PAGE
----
It’s almost like leather. One of my designs is a quilted coat using beetled linen and it's super warm, because there are three layers to it and it almost looks like leather. Vegan leather, you could call it.
D: Truly, that is brilliant.
D: Amy who makes your clothes and where? Do you have a studio?
A: I have a lovely polish woman who is so skilled, and she works from home for me which she loves because she can be flexible with her kids. I think the working from home thing is really interesting because I feel that could really be the future.
D: This is something that did happen in the past too.
A: Totally and it’s been lost in the last couple of generations. My Mum can’t sew anything, but her Mum would have been able to. I've done a little research into things like Irish lace and crochet which I can incorporate into my work. Back in the day that was the original working from home, where women would have done that while taking care of their kids and their husbands would have been out working. This brings it almost full circle and I quite like that correlation, with what I'm doing because of the heritage. I like being able to give seamstresses the opportunity to work from home and be flexible with their kids.
A: One of the biggest problems for me is production, because there is only one factory in Ireland, in Dublin, so the majority of making is freelance. That also becomes a real headache when you're trying to scale up as it's unmanageable. I’m running around chasing garments which takes my attention away, from things like marketing and selling. So, I am working to bring production more in house and creating my own little factory to keep everything more local, which is also better in terms of carbon footprint. I've taken on another seamstress and have one who works in-house in my space in Belfast so there's almost a little factory situation happening, and I am hoping to expand the whole production process, so it will look more like a traditional factory.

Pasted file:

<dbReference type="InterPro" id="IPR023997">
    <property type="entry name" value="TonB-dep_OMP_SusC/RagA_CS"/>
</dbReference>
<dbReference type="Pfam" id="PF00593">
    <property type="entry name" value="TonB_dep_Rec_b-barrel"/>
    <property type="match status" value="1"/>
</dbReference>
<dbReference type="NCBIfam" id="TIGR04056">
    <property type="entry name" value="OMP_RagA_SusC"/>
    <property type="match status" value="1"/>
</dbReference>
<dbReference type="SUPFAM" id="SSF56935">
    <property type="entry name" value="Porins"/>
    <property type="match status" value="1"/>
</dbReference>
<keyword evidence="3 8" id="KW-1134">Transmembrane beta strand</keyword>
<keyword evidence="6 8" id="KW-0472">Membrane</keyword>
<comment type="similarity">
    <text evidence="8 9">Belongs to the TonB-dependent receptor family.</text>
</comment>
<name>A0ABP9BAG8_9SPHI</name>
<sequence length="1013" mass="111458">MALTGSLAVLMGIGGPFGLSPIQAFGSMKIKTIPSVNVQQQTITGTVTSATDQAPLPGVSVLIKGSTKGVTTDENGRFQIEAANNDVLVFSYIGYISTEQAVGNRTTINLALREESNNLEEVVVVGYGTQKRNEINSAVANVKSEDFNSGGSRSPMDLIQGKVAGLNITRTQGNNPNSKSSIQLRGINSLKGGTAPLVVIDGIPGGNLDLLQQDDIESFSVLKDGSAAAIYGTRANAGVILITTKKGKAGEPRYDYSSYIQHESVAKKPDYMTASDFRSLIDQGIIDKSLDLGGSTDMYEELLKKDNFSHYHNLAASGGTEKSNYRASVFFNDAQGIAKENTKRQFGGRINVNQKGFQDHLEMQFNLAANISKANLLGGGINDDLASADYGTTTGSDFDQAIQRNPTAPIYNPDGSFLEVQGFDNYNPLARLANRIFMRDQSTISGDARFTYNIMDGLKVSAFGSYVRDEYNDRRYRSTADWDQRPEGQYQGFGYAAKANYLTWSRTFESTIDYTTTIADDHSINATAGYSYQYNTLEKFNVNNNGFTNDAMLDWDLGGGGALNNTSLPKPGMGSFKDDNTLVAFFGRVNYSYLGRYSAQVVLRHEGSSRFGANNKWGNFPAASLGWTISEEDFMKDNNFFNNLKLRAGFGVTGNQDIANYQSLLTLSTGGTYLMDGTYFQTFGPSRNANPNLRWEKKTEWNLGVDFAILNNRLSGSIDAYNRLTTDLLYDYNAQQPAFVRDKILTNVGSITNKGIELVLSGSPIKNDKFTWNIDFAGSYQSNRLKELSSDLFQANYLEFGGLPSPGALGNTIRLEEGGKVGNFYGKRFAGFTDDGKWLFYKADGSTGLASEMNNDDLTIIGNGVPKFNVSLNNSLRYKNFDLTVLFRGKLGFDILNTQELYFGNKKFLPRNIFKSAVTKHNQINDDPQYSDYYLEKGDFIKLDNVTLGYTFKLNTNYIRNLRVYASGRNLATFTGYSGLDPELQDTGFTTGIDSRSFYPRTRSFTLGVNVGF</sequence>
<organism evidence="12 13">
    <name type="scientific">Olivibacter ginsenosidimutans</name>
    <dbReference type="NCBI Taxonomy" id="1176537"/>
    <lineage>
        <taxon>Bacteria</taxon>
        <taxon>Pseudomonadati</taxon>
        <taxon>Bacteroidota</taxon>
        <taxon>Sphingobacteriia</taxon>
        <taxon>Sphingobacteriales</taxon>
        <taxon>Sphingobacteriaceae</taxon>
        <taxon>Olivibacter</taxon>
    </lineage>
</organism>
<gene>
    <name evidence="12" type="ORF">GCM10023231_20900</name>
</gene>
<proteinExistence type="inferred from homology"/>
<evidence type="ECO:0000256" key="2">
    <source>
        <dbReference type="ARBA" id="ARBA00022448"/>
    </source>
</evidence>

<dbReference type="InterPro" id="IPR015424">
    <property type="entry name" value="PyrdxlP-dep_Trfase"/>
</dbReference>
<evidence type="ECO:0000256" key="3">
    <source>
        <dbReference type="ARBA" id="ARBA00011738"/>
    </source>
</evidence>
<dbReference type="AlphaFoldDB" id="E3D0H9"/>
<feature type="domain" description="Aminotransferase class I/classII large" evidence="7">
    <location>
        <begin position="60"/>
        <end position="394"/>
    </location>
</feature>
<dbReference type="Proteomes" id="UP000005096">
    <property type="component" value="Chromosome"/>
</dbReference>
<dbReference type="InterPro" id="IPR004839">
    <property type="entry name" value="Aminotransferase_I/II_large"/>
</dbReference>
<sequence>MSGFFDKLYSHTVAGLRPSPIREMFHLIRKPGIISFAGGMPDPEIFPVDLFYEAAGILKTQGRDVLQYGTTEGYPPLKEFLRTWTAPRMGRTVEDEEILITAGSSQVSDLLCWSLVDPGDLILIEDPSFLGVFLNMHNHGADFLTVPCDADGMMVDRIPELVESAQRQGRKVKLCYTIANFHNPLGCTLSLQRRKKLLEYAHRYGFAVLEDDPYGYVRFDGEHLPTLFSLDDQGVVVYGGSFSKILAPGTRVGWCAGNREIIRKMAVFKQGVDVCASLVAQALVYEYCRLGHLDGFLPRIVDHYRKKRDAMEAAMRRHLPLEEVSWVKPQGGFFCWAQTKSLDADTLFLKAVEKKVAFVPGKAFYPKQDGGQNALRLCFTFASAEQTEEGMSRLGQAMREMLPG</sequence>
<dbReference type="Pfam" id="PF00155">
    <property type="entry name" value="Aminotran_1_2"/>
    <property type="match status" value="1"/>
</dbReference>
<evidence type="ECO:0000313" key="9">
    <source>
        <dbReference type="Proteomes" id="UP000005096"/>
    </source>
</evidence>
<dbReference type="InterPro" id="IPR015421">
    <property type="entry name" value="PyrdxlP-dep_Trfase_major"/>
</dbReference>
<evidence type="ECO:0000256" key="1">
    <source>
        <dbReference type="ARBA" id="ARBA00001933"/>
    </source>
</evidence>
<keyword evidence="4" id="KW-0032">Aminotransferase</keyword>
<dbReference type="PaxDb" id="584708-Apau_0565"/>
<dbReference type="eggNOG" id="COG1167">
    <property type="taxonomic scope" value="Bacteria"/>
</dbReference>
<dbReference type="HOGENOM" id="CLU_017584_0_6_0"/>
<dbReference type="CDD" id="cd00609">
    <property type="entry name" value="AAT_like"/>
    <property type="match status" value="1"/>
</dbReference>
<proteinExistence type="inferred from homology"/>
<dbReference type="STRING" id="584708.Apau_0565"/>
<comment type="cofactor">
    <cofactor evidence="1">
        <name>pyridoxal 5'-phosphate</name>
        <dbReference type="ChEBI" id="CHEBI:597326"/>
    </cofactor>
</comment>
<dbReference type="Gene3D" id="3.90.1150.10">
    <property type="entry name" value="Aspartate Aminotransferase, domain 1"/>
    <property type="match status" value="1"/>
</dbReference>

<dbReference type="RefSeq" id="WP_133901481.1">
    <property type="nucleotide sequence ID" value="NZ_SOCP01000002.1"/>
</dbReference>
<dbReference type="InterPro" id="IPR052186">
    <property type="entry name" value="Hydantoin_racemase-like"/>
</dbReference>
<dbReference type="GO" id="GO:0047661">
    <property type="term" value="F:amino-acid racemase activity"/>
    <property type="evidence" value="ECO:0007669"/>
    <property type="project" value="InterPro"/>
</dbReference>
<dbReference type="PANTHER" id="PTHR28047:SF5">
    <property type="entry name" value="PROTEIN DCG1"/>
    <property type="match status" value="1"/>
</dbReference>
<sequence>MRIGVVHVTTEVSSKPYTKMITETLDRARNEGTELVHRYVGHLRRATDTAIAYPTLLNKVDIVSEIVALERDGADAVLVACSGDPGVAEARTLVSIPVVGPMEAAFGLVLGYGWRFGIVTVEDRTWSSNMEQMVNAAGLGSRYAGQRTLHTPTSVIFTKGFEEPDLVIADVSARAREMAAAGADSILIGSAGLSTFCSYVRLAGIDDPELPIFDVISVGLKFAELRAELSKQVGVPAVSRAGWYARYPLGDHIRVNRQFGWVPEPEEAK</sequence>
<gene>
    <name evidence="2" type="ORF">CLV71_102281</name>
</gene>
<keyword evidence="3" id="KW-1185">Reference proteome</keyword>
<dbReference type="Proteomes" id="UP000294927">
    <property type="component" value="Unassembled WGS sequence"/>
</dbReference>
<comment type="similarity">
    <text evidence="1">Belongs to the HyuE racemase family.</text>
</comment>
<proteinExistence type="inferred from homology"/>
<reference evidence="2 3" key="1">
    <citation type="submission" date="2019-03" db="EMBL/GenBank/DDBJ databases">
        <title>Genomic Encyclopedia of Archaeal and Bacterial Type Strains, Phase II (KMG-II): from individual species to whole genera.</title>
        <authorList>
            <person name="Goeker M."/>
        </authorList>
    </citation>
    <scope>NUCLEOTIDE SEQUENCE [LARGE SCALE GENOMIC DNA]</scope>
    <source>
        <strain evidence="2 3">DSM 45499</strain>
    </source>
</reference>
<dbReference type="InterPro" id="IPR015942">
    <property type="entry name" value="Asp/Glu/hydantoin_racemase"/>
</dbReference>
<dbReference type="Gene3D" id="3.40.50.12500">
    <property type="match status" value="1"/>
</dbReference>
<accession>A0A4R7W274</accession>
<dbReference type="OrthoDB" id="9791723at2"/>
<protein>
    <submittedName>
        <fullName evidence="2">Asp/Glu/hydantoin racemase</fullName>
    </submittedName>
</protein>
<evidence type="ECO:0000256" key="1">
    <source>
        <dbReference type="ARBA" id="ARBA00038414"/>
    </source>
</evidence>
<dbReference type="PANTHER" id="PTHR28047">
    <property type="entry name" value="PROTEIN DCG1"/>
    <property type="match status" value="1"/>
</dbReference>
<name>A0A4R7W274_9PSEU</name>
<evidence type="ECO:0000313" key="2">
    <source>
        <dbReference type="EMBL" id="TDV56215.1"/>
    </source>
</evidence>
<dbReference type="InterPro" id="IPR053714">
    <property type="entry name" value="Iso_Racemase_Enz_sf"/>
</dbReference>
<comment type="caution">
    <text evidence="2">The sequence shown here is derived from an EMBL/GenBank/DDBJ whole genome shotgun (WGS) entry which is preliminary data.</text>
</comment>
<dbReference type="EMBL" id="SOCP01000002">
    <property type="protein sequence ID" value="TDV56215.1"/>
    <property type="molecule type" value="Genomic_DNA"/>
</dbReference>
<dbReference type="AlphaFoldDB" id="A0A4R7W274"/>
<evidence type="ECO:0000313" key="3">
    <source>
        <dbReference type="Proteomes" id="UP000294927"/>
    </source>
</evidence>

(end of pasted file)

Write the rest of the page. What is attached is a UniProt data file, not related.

D: You will also know first-hand that the people working for you are being treated well, because in a lot of factories people just aren't treated well at all.
A: The more I've immersed myself in the whole process I have realised exactly what it takes to create a garment. So whenever I go into H&M or Zara, it makes me question, how can they sell this really well made blazer or jacket for £50. It's beyond what I can conquer, when you see what goes into making the garments, and they are not awfully made, they're put together quite well, I can see that somebody is literally being paid nothing to create this for fast fashion.
D: True. That's why there is slavery in the supply chain.
A: They're just not paid. Then I read about how little children are missing out on their education because they come to work with their parents. It’s unthinkable.
D: Or they live in the factory.
A: Rana Plaza did shed a bit of light on that, but I feel much more light should be shed on it because if you're aware and are faced with that imagery; this is where what you do as a consumer becomes so important. The feeling when you walk into Zara, even for myself, because the temptation is always there to go get your basics from H&M or wherever. But you walk in, and the feeling is overwhelming, the feeling of the conditions of the people working with their hands for this cheap clothing, there's no way that this sits right with me.
D: When you're aware of it precisely, you feel the anguish of the people making the clothes. If a t-shirt costs less that 20 quid, you know for sure there is pain in that that piece.
A: 100% and you're happy enough to turn a blind eye to it because it's not affecting your everyday. It's awareness isn't it. I feel that if you can put a face to the person who made what you're wearing it changes your outlook.